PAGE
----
With the seemingly countless modes of fundraising out there, it can be hard figuring out which option is best for your startup. One of the best ways to raise money is by applying for grants, but they’re not without their ins and outs. In this blog post, I outline what founders should consider before applying for SBIR-STTR government grant funding. This is an article I wrote for the Founder Institute blog.
Raising capital to launch and grow their startups is a persistent challenge among founders. Bank loans are out of reach for many and the prospect of taking on growth-crippling heavy debt can be insurmountable. That’s why many founders look to outside investors to acquire the capital they need to launch or grow their startups. But taking on investors comes with a unique set of challenges such as equity splits, dilution and even control of the company.
For this reason, a growing number of founders in certain fields have looked to SBIR-STTR government grants as a source of non-diluting funding for their startups. But of the approximately $500 billion in grants the U.S. federal government awards each year, only about 5% of those are awarded to for-profit businesses. The fact of the matter is that there are very few grants available to businesses. About 95% of all the federal government grants awarded are given to states, counties, cities, universities, public safety entities, governmental agencies, nonprofit organizations, cultural institutions and other entities that support strategic national priorities (SNPs).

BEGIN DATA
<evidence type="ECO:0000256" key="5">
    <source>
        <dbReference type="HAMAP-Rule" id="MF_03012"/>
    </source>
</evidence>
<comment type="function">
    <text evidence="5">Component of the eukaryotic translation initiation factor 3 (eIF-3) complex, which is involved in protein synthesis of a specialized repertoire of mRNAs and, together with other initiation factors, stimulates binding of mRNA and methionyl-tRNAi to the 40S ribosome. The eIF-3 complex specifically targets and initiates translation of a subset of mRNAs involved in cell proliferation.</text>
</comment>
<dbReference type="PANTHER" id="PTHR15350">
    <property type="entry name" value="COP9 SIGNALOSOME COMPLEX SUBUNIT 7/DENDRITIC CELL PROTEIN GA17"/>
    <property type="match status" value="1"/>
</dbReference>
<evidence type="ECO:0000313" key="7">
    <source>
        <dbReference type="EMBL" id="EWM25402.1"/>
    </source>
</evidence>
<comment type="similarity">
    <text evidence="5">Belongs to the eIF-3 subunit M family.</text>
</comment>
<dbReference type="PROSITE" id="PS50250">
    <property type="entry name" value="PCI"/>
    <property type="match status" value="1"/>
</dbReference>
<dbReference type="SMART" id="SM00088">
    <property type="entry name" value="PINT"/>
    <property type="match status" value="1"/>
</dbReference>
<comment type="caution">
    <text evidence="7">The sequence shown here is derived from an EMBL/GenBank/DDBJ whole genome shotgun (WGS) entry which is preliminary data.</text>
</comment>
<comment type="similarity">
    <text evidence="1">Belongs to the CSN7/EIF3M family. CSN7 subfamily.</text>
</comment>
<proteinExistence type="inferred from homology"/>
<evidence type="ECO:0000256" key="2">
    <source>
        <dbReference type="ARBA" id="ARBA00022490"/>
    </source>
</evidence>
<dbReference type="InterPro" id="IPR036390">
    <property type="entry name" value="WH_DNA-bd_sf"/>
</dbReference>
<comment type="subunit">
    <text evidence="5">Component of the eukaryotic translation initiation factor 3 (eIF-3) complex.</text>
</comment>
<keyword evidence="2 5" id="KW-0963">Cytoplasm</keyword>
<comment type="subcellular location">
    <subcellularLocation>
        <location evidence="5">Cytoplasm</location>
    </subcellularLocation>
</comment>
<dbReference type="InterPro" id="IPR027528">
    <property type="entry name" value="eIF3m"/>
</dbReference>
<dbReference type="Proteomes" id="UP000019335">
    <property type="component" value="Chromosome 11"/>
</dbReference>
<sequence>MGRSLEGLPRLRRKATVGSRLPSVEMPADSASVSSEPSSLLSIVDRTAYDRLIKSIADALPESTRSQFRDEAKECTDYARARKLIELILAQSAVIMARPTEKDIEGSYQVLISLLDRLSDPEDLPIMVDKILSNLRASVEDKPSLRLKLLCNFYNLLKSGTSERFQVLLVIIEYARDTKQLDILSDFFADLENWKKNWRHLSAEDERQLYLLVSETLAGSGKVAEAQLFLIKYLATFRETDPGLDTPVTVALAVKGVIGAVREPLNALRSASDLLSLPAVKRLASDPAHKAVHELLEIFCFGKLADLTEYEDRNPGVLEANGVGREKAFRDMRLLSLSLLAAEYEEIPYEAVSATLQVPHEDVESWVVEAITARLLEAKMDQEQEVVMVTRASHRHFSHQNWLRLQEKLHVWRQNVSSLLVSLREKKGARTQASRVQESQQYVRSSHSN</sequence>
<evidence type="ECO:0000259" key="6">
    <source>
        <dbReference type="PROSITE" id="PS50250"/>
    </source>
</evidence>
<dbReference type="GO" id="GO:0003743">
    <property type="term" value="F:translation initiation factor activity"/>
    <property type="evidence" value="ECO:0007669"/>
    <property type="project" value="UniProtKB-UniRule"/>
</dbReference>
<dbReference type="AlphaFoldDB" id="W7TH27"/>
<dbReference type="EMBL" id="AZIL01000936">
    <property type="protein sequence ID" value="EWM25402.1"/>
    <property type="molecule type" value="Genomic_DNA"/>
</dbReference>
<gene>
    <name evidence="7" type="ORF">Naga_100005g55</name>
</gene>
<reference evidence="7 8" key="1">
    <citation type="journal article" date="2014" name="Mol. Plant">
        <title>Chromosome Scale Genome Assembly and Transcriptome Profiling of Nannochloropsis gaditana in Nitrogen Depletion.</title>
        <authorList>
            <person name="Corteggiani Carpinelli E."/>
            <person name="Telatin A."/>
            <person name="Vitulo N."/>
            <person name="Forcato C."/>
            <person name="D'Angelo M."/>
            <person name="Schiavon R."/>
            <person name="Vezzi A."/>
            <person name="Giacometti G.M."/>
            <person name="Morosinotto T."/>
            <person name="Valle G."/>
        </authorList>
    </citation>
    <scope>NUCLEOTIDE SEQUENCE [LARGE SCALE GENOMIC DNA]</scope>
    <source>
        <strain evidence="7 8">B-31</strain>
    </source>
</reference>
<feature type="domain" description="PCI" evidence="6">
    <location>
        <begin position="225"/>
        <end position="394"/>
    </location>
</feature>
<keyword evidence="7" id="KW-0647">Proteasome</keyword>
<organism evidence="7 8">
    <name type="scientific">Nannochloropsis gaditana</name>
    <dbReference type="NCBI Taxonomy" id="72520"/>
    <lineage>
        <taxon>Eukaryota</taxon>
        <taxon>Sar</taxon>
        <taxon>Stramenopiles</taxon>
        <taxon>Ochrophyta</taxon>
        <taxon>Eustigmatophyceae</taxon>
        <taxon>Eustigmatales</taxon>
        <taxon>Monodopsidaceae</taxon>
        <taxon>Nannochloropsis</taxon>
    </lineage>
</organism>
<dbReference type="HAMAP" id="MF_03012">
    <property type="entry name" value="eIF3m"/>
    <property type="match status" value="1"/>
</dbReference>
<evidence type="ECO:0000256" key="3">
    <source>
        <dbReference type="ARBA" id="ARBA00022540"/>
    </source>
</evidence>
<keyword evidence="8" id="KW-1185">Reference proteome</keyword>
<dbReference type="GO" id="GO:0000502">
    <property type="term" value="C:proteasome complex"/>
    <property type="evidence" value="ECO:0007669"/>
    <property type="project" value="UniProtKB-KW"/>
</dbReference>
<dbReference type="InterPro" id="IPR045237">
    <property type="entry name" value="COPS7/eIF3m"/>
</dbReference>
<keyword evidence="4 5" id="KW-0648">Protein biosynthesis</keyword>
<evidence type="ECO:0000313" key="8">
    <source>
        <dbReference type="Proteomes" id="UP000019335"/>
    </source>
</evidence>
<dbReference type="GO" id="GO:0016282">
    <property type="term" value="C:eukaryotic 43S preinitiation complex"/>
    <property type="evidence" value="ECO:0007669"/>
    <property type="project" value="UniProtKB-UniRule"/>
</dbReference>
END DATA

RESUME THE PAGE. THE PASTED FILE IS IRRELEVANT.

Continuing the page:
However, there is one federal grant that is specifically targeted to for-profit businesses—the Small Business Innovation Research (SBIR) grants program. The SBIR program was established for the purpose of strengthening the role of innovative small businesses in federally-funded research and development (R&D). The program’s goals are to – Click here to read the full article at the Founder Institute blog.
Want to learn more about SBIR-STTR government grants? Contact me today and let’s talk.